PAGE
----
So many American stallions have been sold overseas in recent decades that at this point the practice rarely rates more than a paragraph or two in the racing press. However, when recent Kentucky Derby winners California Chrome and Animal Kingdom – earners of a combined $23 million, with victories that included the Dubai World Cup – are sold to Japanese interests in successive months, more comment seemed to be called for.

California Chrome is one of the most popular thoroughbreds of the current century. Arguably, Zenyatta, Rachel Alexandra and American Pharoah are his only serious competition. The certain Hall of Famer came up short in his bid for the Triple Crown but was dominant at the sport’s highest level through his 5-year-old championship season. His resume also includes a pair of stakes wins at two and, in his lone start on grass, a Grade 1 victory in the Hollywood Derby.

In remarks announcing the sale, Duncan Taylor, president and CEO of Taylor Made Stallions, where California Chrome stood for his three U.S. seasons, said the soon-to-be expatriate “means a lot to not only the team members at Taylor Made but to the thousands of fans he has throughout the country.

“Emotionally, it is a hard thing,” Taylor continued, “because he’s taken the Taylor brothers to places we never dreamed of going. In the long run, though, we have to run the farm like a business.”

In California Chrome’s case, a business calculation was probably made that the two-time horse of the year is worth more now than he would have been once his U.S. foals begin racing next year. Chrome’s pedigree is widely considered “weak” overall, thus making it questionable whether the great-grandson of A.P. Indy would have received enough support from North American breeders and buyers to enable him to succeed at stud.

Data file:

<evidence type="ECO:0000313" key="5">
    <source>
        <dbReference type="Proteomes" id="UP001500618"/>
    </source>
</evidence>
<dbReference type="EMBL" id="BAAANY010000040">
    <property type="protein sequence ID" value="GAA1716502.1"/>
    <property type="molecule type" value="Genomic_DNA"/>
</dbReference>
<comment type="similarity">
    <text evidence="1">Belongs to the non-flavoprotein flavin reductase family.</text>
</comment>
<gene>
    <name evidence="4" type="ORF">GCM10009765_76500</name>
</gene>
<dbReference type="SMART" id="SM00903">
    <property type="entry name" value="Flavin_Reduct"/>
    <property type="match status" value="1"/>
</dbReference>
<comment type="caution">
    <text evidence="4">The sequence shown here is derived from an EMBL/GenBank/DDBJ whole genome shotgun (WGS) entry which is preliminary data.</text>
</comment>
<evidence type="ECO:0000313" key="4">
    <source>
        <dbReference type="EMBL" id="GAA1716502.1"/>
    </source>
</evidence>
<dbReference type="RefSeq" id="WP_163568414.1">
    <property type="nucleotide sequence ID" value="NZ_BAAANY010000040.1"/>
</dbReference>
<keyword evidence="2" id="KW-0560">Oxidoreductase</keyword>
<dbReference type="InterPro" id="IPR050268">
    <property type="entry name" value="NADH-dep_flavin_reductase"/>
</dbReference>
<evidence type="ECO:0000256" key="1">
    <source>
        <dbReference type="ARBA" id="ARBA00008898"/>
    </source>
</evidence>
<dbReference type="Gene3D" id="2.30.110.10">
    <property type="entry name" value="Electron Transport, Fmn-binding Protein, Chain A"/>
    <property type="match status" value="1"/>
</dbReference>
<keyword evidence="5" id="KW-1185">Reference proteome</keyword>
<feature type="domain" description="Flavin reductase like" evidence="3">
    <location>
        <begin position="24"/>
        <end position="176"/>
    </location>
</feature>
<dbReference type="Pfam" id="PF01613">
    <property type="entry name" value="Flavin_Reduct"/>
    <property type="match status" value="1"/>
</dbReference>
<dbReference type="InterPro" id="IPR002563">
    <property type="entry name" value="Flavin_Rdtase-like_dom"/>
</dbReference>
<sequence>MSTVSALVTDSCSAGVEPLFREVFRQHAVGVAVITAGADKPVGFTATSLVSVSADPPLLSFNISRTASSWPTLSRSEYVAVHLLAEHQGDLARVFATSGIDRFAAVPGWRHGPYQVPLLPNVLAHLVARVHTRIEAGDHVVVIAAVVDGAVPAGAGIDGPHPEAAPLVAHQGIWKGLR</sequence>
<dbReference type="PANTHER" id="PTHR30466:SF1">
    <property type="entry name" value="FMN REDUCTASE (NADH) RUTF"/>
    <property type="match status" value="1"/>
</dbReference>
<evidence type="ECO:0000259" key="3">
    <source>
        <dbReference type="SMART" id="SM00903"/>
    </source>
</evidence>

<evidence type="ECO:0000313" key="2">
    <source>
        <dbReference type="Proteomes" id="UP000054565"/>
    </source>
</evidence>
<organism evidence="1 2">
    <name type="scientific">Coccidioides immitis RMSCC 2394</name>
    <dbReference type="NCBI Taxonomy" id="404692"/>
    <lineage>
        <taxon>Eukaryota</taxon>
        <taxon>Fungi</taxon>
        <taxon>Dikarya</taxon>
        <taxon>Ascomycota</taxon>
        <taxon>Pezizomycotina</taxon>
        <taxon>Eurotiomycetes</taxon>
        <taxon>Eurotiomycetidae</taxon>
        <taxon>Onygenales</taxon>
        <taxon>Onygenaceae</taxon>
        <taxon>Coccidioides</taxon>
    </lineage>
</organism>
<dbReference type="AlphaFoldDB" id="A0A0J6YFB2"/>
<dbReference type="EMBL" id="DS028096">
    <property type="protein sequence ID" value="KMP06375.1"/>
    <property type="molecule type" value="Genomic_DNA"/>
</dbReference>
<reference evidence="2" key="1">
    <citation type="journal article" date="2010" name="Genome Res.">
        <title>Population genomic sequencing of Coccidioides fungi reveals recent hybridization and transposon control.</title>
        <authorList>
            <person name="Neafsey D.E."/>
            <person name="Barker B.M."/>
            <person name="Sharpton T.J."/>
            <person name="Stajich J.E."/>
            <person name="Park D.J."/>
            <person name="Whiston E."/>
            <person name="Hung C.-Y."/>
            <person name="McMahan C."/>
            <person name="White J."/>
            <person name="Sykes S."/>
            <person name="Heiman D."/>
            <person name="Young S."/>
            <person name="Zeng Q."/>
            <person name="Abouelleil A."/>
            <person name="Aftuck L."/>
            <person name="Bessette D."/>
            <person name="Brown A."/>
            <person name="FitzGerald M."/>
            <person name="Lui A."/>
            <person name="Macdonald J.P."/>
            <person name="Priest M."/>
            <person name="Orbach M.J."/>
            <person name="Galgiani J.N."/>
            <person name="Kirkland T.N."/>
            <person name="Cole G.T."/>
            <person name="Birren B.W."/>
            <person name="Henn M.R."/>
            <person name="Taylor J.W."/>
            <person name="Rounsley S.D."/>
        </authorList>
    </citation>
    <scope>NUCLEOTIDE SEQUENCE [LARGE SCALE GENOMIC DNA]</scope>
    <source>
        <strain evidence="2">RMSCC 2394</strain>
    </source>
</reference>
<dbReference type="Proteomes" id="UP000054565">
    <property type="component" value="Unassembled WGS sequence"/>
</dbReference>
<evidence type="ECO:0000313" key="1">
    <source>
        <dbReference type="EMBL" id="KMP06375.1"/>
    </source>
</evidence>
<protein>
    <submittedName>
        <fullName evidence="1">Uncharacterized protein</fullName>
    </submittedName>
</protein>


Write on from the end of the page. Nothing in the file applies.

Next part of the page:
California Chrome is at least the 17th Grade 1-winning A.P. Indy-line stallion to be exported. In addition to Japan, destinations have included Korea, Turkey, Saudi Arabia, Chile and Uruguay. The average age at the time of these stallions’ sale was only 8½ years. California Chrome’s departure comes at a time when the future of the A.P. Indy male line may not be as secure as previously thought. But that’s a tale for another day.

Animal Kingdom accomplished a lot in just 12 career starts, but with better luck he might have accomplished even more. If he’d managed to make up the last length and a half on Wise Dan in the 2012 Breeders’ Cup Mile, he would have posted Grade 1 wins on grass, dirt (Kentucky Derby) and synthetic surfaces (Dubai World Cup). If he’d had cleaner trips in the 2011 Preakness and Belmont, he might have won the Triple Crown.

With Animal Kingdom gone to Japan, the U.S. effectively loses its last link with the male line of Blushing Groom, which has accounted for nearly 100 Grade 1 victories over the past quarter-century. As a son of 2005 turf champion Leroidesanimaux, out of a mare by the great German sire Acatenango, Animal Kingdom – who has had only three Northern Hemisphere crops to race – offered the kind of genetic diversity that is fast disappearing in this country. Unfortunately, when it comes to the business of thoroughbred breeding, genetic diversity is no more of a factor than is a horse’s popularity or the fact that it has a place reserved in the Hall of Fame.

Jeff Scott writes about horse racing Friday in The Saratogian. He may be reached at utahpine1@aol.com.

Follow Stan Hudy on Twitter @StanHudy

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